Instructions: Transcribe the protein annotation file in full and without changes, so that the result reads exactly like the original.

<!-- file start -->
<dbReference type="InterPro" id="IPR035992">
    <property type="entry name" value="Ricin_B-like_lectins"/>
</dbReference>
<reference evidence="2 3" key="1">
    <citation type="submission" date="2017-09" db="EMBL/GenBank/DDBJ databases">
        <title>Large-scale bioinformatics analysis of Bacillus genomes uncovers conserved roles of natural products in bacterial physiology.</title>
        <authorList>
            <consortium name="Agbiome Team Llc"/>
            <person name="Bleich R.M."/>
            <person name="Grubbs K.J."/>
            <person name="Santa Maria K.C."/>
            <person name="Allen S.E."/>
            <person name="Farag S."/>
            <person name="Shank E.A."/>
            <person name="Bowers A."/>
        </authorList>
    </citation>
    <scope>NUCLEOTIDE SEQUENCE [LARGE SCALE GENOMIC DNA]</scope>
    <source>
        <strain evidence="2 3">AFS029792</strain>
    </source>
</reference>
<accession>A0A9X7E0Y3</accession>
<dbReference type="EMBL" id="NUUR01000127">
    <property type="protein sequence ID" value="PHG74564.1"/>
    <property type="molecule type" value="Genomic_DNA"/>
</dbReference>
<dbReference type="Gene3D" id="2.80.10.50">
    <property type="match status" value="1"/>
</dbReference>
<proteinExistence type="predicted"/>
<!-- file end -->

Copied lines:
<dbReference type="InterPro" id="IPR035992">
    <property type="entry name" value="Ricin_B-like_lectins"/>
</dbReference>
<reference evidence="2 3" key="1">
    <citation type="submission" date="2017-09" db="EMBL/GenBank/DDBJ databases">
        <title>Large-scale bioinformatics analysis of Bacillus genomes uncovers conserved roles of natural products in bacterial physiology.</title>
        <authorList>
            <consortium name="Agbiome Team Llc"/>
            <person name="Bleich R.M."/>
            <person name="Grubbs K.J."/>
            <person name="Santa Maria K.C."/>
            <person name="Allen S.E."/>
            <person name="Farag S."/>
            <person name="Shank E.A."/>
            <person name="Bowers A."/>
        </authorList>
    </citation>
    <scope>NUCLEOTIDE SEQUENCE [LARGE SCALE GENOMIC DNA]</scope>
    <source>
        <strain evidence="2 3">AFS029792</strain>
    </source>
</reference>
<accession>A0A9X7E0Y3</accession>
<dbReference type="EMBL" id="NUUR01000127">
    <property type="protein sequence ID" value="PHG74564.1"/>
    <property type="molecule type" value="Genomic_DNA"/>
</dbReference>
<dbReference type="Gene3D" id="2.80.10.50">
    <property type="match status" value="1"/>
</dbReference>
<proteinExistence type="predicted"/>